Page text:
Anyway, what is the definition of fiction – is it the opposite of truth? – What if there is no truth? – oh dear – then even fiction is a fictional idea. And how can you have something like “fiction” without “nonfiction” – or is that even in the same category – is it not simply a librarian/bookseller’s tool? Anyway, believing nothing is true is such a dead end thought-wise – it just cycles around itself – I don’t go there.
But Barnes is fairly clever – the stories are various ways in which no one knows the truth.
Chapter 1, “The Stowaway” is an alternative account of the story of Noah’s Ark from the point of view of the woodworms, who were not allowed onboard and were stowaways during the journey.
Chapter 2, “The Visitors” describes the hijacking of a cruise liner, similar to the 1985 incident of the Achille Lauro.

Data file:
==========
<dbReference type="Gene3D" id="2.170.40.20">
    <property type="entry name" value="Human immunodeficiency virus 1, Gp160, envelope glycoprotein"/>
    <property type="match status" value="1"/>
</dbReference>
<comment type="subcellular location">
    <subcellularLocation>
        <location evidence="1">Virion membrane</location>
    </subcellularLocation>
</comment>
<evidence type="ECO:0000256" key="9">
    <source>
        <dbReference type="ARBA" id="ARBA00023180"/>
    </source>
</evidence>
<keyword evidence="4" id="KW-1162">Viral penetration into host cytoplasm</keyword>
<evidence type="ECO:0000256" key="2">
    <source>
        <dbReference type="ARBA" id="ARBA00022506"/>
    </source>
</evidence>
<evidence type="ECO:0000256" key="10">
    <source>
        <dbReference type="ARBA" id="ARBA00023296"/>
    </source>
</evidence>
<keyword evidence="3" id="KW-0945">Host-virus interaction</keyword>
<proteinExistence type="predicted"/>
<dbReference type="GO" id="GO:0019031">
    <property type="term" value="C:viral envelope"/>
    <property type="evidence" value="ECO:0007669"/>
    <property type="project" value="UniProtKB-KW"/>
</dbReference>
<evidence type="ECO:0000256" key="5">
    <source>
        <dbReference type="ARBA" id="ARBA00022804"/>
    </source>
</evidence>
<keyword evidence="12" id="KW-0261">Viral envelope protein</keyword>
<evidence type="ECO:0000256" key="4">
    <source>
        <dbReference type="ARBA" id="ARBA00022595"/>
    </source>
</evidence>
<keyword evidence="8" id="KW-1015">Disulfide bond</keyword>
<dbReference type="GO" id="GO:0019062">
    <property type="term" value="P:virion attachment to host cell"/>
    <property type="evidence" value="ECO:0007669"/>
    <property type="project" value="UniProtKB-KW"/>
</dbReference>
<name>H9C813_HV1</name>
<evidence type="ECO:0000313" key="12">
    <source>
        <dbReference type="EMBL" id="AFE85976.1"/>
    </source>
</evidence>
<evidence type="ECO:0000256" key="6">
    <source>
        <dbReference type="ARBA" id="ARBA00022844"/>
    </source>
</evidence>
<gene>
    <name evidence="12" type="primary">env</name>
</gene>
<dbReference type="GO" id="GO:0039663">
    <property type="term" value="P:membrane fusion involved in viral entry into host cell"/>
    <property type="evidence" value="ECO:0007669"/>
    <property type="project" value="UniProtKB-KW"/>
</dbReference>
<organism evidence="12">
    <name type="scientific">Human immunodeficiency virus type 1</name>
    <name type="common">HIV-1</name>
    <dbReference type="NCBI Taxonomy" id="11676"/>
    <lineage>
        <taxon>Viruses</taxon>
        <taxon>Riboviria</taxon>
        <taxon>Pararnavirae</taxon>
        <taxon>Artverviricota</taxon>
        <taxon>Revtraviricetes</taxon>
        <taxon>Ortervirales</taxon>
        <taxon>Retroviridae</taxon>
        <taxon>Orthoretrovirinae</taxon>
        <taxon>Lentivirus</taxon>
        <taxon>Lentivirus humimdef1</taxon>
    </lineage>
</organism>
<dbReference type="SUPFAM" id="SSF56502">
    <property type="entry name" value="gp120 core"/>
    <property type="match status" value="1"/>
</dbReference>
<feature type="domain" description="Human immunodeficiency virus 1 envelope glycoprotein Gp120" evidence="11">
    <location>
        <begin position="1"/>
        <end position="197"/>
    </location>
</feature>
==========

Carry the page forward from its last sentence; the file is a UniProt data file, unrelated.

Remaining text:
Chapter 3, “The Wars of Religion” reports a trial against the woodworms in a church, as they have caused the building to become unstable. Woodworms are obviously from the devil and they are threatening the theological/power foundation
Chapter 4, “The Survivor” is set in a world in which the Chernobyl disaster was “the first big accident”. Journalists report that the world is on the brink of nuclear war. The protagonist escapes by boat to avoid the assumed inevitability of a nuclear holocaust. Whether this occurred or is merely a result of the protagonist’s paranoia is left ambiguous.
Chapter 5, “Shipwreck” is an analysis of Géricault‘s painting, The Raft of the Medusa. The first half narrates the historical events of the shipwreck and the survival of the crew members. The second half of the chapter analyses the painting itself. It describes Géricault’s “softening” the impact of reality in order to preserve the aestheticism of the work, or to make the story of what happened more palatable.
Chapter 6, “The Mountain” describes the journey of a religious woman to a monastery where she wants to intercede for her dead father. The Raft of the Medusa plays a role in this story as well.
Chapter 7, “Three Simple Stories” portrays a survivor from the RMS Titanic, the Biblical story of Jonah and the whale, and the Jewish refugees on board the MS St. Louis in 1939, who were prevented from landing in the United States and other countries.